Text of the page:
It’s looking increasingly likely that the Inter-American Court of Human Rights is going to have to decide whether same-sex couples’ right to marry is protected by international law.
Activists in Costa Rica have announced that they’ll start the process of suing their government after a civil union bill was blocked by conservative members of the country’s legislature. Their suit would join one filed earlier this year by three couples in Chile. And the Mexican lawyer who successfully sued on behalf of three couples from Oaxaca, Alex Alí Méndez Díaz, told me earlier this month that he’s also preparing to go to the Inter-American Court to broaden the ruling to allow same-sex couples to marry across Mexico.
Though the United States does not recognize the authority of the Inter-American Court (big surprise), most Latin American countries do. If the court were to rule that same-sex couples have the right to marry under the American Convention on Human Rights, it could lead to equal marriage rights across the region. Continue reading
The Uruguayan Senate was supposed to give final ratification to the country’s Equal Marriage Bill Wednesday afternoon. But then the chamber unanimously agreed to postpone the vote until April, according to UltimaHora.com.
This is a surprise since the law overwhelmingly passed the House of Representatives earlier this month. But it sounds like opposition senators are mounting a fierce counteroffensive, accusing the ruling Frente Amplio party of “authoritarianism” for accelerating the timetable for passage.
The leadership of Costa Rica’s Catholic Church put out a statement this week opposing civil union legislation now being debated in the country’s legislature.
The opposition to such legislation wouldn’t be surprising, except that Catholic hierarchy in some other Latin American countries have given the OK to civil unions, even endorsing the argument that same-sex couples deserve some level of legal protection.
Is this a theological difference, or a political one?
Take this statement last month from Uruguayan Bishop Jaime Fuentes, who handles family issues for the church hierarchy in his country. Continue reading
Within 60 days, same-sex couples in Brazil’s São Paulo state will be able to legally marry simply by going to a notary. That’s thanks to a new rule issued yesterday by the state judiciary.
The legal status of same-sex unions in Brazil has been a little confusing. The country’s top court recently ruled that same-sex couples have the same domestic partnership rights as heterosexual couples. Couples that have registered their domestic partnerships have since successfully gone to court to “convert” these unions into marriages.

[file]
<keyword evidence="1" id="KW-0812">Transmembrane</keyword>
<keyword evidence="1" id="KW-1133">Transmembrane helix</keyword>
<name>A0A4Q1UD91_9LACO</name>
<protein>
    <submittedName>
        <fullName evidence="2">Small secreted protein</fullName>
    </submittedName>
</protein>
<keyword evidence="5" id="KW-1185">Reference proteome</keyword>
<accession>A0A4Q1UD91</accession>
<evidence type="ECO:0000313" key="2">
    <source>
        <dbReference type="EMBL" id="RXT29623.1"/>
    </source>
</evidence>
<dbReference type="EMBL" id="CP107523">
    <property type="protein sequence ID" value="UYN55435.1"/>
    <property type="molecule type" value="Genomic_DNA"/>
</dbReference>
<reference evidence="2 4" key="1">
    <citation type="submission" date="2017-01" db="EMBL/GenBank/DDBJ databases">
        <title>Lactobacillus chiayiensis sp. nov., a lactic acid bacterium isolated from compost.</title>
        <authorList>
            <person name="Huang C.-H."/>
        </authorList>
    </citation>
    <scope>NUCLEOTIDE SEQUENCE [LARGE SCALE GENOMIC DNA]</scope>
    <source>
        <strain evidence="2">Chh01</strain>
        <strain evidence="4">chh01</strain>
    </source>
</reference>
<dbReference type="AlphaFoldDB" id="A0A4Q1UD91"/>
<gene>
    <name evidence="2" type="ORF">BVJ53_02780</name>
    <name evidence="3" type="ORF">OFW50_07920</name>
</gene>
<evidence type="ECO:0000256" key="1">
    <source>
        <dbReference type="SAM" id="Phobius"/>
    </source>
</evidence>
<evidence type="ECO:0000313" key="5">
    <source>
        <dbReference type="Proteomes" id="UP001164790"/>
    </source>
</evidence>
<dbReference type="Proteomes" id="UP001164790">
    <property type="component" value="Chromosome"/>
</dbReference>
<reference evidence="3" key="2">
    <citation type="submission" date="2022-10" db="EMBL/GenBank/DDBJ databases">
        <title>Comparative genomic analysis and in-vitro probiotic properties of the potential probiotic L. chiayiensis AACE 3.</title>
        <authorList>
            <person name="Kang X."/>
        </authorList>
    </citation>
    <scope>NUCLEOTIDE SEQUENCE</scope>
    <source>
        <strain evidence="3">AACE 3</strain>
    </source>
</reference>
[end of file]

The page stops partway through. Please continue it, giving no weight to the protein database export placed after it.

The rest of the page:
The new rule means same-sex couples can skip the court phase in order to marry. It is also another major boost for the same-sex marriage movement in Latin America. Forty-one million people live in São Paulo state, making it the most populous state in the largest country in Latin America. It also has a population several times larger than Uruguay, which is on the cusp of legalizing same-sex marriage.
The latest poll from Uruguay, whose lower house just approved an equal marriage bill by an overwhelming majority, shows the electorate is also heavily in favor of the legislation.
A poll released yesterday by the paper El Pais found 53 percent in favor of legalizing same-sex marriages, while only 32 percent are opposed.
And much of this opposition comes from people over 60. Only 34 percent approve of same-sex marriage in that age bracket. But almost 70 percent of people between the ages of 16-44 support same-sex marriage rights, and 58 percent of those between 45 and 59 percent do.
A Taiwanese court punted Thursday on a case that could have created the first legal same-sex marriage in Asia, saying it would prepare to send it to the top court without issuing a ruling.
The dodge angered and disappointed LGBT activists.
“The judges showed no spine on this critical case. This could have become a milestone case for all Asia,” said Taiwanese LGBT rights advocate Chi Chia-wei.
The legal proceedings for a constitutional interpretation would take up to a year, according to Huang Kuo-cheng, one of the pro bono lawyers for the couple in this case, Chen Ching-hsueh and Kao Chih-wei.
This is a guest post by Amy Hsieh, a doctoral student of political science at The George Washington University and a former aide to Taiwanese lawmaker Bi-khim Hsiao.